Within two years, Bournemouth had conquered the Championship too. Eddie Howe had brought Premier League football to Dorset. A 3-0 home victory over Bolton Wanderers all but secured their promotion and fans thronged the pitch for wild celebrations. As praise poured in for Howe, he had this to say:
"We had nothing. A group of supporters put their money in their pockets to keep the club alive and they are reaping the rewards. It is the club I watched as a kid, the club that gave me an opportunity in the game as a player and a manager.
“It shouldn't be them thanking me, it should be me thanking them. It is a family club and deserves its moment in the sun.”
This is where the world actually sat up and took notice. In just around seven years, a manager in his late thirties had led his hometown club from the foot of English football to its glamorous top division – from 91st place in the league system and the threat of bankruptcy to the Premier League and financial stability. Howe and Bournemouth had written a tale for the ages.
The club now finds itself under the spotlight – with the kind of fame and scrutiny it is not used to. National and international media laud their achievement while romantic neutrals rush to proclaim them as their pick for the surprise of the season. With Bournemouth-mania spreading, the recent Sky Sports documentary ‘Bust to Big Time’ charted the amazing tale of how Howe marshalled the club’s rise from near-liquidation to the riches of the Premier League.
On August 8, Dean Court’s historic first-ever Premier League match saw the Cherries go down 0-1 to Aston Villa. It was seen by many as a reality check, as highly optimistic fans’ hopes came crashing down. Yet, the gaffer remains remarkably upbeat.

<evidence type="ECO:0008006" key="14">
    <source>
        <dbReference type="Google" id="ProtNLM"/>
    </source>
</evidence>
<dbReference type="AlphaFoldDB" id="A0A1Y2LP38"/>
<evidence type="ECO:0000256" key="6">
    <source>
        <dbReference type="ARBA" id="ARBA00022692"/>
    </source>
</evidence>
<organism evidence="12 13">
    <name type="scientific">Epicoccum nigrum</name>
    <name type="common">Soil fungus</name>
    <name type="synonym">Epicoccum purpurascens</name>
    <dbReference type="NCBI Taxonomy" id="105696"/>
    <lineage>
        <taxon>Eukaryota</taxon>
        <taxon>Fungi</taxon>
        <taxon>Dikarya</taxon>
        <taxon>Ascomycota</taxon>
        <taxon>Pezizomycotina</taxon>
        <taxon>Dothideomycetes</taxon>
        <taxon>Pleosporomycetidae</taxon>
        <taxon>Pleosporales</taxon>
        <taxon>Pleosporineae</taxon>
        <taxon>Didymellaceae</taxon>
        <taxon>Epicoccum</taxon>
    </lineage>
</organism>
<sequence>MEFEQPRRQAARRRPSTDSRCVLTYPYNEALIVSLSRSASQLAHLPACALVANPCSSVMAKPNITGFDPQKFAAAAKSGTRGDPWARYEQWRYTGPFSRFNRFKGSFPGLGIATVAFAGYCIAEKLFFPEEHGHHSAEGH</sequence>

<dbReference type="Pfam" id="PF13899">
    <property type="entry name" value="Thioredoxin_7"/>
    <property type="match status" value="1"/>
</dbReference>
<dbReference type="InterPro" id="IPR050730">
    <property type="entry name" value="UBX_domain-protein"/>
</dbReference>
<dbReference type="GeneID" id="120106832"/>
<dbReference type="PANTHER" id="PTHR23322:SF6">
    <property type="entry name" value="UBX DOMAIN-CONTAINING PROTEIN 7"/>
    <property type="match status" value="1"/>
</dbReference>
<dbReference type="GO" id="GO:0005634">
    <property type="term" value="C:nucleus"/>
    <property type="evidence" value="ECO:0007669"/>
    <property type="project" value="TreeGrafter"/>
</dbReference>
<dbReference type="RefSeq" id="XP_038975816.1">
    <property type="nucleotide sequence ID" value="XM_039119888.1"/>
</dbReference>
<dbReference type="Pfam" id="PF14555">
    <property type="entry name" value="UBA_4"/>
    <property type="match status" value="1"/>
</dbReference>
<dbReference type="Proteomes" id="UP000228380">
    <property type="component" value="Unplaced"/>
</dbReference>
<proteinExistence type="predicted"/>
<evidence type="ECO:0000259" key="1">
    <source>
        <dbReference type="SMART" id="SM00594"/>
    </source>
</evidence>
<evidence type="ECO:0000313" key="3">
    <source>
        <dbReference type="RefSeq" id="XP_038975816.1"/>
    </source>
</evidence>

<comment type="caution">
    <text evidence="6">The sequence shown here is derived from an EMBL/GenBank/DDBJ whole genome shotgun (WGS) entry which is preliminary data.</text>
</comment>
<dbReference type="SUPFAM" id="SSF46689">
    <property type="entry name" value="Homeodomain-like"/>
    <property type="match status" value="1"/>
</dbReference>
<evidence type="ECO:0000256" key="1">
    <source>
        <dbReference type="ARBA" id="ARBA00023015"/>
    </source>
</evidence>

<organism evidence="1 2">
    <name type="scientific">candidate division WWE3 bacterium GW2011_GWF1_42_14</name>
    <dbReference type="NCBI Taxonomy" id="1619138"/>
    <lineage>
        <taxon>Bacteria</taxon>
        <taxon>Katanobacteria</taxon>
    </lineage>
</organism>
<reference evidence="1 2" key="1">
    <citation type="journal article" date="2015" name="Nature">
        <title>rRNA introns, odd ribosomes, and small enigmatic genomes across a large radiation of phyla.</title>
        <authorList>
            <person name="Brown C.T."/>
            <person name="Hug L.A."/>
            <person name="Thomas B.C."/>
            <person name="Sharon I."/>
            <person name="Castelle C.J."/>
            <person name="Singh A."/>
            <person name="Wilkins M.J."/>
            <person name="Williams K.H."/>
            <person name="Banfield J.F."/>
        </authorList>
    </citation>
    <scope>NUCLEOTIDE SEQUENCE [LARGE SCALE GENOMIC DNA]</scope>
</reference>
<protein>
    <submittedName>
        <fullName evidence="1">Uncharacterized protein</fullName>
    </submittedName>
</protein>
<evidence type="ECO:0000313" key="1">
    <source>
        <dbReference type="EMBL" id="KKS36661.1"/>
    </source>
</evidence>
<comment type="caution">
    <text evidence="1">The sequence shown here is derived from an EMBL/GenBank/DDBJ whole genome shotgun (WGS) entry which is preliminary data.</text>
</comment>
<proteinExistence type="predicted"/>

"I think we have learned today what the Premier League is about – how difficult it is going to be if you are not clinical," he said in the post-match press conference, according to BBC.
"There were plenty of positives from my perspective, but also a lot to work on."
Howe’s boys had more possession and more chances but as the gaffer laments, they just weren’t clinical enough on the day and suffered because of it.
The task now is a tougher one. Next up is a Liverpool side led by Brendan Rodgers, who Howe acknowledges as a mentor. As Howe plots bringing down the Reds at Anfield, he will do so keeping in mind that even the most carefully devised plan can be undone in a matter of minutes; nowhere more so than in the cruel and frantic world of top division football. Two minutes and twenty seconds may be all it takes to ruin Bournemouth’s historic debut season. Howe knows this well enough.
But if there's anyone who can make the Cherries beat the odds, it is Eddie Howe. He has proved his credentials time and again – be it making Bournemouth giant-killers in the Cup or being an exceptionally fast learner who devises ways to improve just as quick. The Villa defeat will only further his desire to stay and fight it out for more than just a season in the Premier League – not that he’ll admit that survival is the main target.
“We are not focusing on the staying-up stuff,” he says. “For me, it’s about improving the team and making sure that we are the best we can be, and I’m sure that if we are, we will win games.”
Making the Cherries dream
James Hayter is long gone. His remarkable two-and-a-half minute hat-trick now seems destined to be outstripped in the memories of the Cherries faithful. Many years from now, fans could instead be talking about Max Gradel and Matt Ritchie tearing apart expensively assembled defences or Artur Boruc’s match-winning penalty ensuring Premier League survival.
It will be a far cry from the seemingly endless time spent in the lower divisions. Alright, I’m stretching it. But do imagine for a moment or two, what if the magical tale of Bournemouth continues? If it all works out well, they will have Eddie Howe to thank for it.
Howe’s time at the club has washed away the pain of the seasons of gloom. The fans are now filled with genuine hope of betterment, dreaming of reaching uncharted territory and making history. Pulling his team from the forgettable depths of fourth-tier misery to the heights and lights of the Premier League, Howe has proved himself capable of orchestrating the extraordinary.
He has helped pen a story that will forever resonate in English football annals. Go on Eddie, continue writing it in true Eddie-like style; footballing romantics will love nothing better.